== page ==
Archives of oral biology

Cytomegalovirus inhibition of embryonic mouse tooth development: a model of the human amelogenesis imperfecta phenocopy.

PMID 18201685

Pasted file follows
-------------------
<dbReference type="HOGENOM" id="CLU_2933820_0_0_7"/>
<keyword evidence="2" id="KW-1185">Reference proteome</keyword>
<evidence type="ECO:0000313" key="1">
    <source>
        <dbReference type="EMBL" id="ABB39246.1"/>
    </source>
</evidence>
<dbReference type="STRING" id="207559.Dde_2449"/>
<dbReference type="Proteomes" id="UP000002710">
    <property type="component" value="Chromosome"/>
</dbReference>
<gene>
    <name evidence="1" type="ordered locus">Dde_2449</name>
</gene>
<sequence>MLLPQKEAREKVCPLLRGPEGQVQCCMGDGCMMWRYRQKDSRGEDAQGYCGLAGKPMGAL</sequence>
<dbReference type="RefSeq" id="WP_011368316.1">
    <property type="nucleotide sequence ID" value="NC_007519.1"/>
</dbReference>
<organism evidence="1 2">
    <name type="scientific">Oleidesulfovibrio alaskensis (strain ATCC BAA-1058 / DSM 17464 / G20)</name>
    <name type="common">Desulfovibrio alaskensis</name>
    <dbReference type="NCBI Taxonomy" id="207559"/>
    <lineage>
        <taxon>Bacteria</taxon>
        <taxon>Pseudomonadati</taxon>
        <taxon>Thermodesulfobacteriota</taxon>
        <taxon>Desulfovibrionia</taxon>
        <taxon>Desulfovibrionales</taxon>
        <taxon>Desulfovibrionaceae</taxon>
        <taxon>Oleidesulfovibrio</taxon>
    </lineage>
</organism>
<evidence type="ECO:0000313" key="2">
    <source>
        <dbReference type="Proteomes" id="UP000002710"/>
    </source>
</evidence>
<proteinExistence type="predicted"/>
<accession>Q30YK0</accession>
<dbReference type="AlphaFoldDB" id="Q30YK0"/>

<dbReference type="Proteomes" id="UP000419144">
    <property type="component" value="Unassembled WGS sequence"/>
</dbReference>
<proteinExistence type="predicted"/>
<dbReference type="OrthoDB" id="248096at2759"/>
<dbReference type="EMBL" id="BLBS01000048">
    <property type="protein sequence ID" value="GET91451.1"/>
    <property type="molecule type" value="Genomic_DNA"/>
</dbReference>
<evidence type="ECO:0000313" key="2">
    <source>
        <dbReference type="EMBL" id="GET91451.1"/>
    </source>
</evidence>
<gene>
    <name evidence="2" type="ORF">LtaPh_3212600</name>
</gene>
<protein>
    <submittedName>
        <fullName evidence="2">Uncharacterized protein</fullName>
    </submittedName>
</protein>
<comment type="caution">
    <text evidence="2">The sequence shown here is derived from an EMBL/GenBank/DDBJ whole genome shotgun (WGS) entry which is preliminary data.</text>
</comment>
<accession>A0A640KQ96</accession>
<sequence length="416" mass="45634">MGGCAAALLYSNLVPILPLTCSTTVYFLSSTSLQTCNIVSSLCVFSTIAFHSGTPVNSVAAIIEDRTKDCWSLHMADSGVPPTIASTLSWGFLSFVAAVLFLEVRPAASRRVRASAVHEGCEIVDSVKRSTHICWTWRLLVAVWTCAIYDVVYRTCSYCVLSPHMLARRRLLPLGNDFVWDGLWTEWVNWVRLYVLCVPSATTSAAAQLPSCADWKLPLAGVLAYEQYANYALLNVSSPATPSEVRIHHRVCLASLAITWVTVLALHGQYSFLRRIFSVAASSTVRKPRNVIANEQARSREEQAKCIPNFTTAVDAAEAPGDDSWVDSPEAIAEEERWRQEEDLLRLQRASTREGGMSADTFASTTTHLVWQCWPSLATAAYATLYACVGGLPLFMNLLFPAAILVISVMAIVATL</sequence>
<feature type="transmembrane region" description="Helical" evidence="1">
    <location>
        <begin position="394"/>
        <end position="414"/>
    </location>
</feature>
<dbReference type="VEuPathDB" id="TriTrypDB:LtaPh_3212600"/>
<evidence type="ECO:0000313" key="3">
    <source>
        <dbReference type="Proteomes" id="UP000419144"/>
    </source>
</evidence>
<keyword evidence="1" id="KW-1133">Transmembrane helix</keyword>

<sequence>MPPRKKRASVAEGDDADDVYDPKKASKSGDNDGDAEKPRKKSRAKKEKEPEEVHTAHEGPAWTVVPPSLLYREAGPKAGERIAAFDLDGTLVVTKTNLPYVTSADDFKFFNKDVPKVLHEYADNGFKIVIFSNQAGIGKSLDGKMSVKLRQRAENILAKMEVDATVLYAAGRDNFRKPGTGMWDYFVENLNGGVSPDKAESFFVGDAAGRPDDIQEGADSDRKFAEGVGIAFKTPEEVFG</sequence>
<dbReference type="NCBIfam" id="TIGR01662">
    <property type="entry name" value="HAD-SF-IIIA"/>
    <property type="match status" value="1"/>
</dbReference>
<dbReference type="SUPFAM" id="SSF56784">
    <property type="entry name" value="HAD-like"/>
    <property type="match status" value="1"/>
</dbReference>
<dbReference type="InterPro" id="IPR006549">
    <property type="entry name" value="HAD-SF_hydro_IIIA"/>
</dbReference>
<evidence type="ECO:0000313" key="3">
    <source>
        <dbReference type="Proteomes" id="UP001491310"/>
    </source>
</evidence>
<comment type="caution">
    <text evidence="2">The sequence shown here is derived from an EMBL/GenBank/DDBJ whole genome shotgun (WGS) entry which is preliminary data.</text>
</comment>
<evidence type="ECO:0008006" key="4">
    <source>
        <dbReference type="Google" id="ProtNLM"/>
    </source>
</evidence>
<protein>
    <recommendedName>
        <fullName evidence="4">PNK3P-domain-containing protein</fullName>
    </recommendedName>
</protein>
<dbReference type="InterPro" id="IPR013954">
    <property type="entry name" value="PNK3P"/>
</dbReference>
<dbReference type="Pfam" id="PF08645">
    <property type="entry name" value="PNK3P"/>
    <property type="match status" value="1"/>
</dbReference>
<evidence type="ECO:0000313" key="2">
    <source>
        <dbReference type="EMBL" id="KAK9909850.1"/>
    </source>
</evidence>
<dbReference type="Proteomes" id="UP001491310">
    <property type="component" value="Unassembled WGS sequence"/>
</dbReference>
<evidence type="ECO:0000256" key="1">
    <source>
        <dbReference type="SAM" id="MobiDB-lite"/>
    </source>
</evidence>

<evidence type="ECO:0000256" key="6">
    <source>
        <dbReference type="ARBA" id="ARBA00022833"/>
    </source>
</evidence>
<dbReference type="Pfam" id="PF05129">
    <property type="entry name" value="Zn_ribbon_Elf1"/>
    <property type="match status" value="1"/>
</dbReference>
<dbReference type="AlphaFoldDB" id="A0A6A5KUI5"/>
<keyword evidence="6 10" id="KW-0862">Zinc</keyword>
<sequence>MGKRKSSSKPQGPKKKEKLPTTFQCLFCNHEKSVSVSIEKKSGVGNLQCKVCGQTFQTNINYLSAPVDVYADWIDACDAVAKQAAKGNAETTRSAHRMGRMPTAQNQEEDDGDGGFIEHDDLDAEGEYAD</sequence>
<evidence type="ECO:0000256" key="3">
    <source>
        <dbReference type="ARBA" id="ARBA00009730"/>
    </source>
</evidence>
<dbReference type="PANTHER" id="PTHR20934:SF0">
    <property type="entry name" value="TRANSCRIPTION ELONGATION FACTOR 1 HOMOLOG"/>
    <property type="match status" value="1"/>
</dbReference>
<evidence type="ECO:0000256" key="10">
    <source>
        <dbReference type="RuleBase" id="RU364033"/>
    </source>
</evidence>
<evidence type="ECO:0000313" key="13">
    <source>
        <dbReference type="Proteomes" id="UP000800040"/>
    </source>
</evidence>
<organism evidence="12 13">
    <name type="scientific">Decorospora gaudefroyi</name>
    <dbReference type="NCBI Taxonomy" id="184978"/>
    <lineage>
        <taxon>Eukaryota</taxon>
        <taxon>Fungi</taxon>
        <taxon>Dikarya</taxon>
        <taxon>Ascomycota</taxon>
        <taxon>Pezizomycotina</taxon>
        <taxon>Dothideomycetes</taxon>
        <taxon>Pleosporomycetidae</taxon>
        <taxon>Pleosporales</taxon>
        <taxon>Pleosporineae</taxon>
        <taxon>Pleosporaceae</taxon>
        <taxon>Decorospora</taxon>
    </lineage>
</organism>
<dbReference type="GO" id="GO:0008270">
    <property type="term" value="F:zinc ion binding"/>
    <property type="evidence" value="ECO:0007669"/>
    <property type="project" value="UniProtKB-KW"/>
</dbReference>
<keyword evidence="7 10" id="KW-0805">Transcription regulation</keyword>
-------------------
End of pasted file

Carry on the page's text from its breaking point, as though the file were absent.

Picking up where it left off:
Cytomegalovirus (CMV) is one of the most common causes of major birth defects in humans. Of the approximately 8400 children born each year in the U.S. with CMV-induced birth defects, more than 1/3 of these children exhibit hypoplasia and hypocalcification of tooth enamel. Our objective was to initiate the investigation of the pathogenesis of CMV-induced tooth defects. Mouse Cap stage mandibular first molars were infected with mouse CMV (mCMV) in vitro in a chemically-defined organ culture system and analysed utilising histological and immunolocalisation methodologies. The antiviral, acyclovir, was used to inhibit mCMV replication and comparisons made between mCMV-infected and acyclovir-treated, mCMV-infected teeth. Active infection of Cap stage molars for up to 15 days in vitro results in smaller, developmentally-delayed and dysmorphic molars characterised by shallow, broad and misshapen cusps, infected and affected dental papilla mesenchyme, poorly differentiated odontoblasts and ameloblasts, and no dentin matrix. Initial protein localisation studies suggest that the pathogenesis is mediated through NF-kappaB signaling and that there appears to be an unusual interaction between abnormal mesenchymal cells and surrounding matrix. Rescue with acyclovir indicates that mCMV replication is necessary to initiate and sustain progressive tooth dysmorphogenesis. Our results indicate that mCMV-induced changes in signaling pathways severely delays, but does not completely interrupt, tooth morphogenesis. Importantly, our results demonstrate that this well-defined embryonic mouse organ culture system can be utilised to delineate the molecular mechanism underlying the CMV-induced tooth defects that characterise the amelogenesis imperfecta phenocopy seen in many CMV-infected children.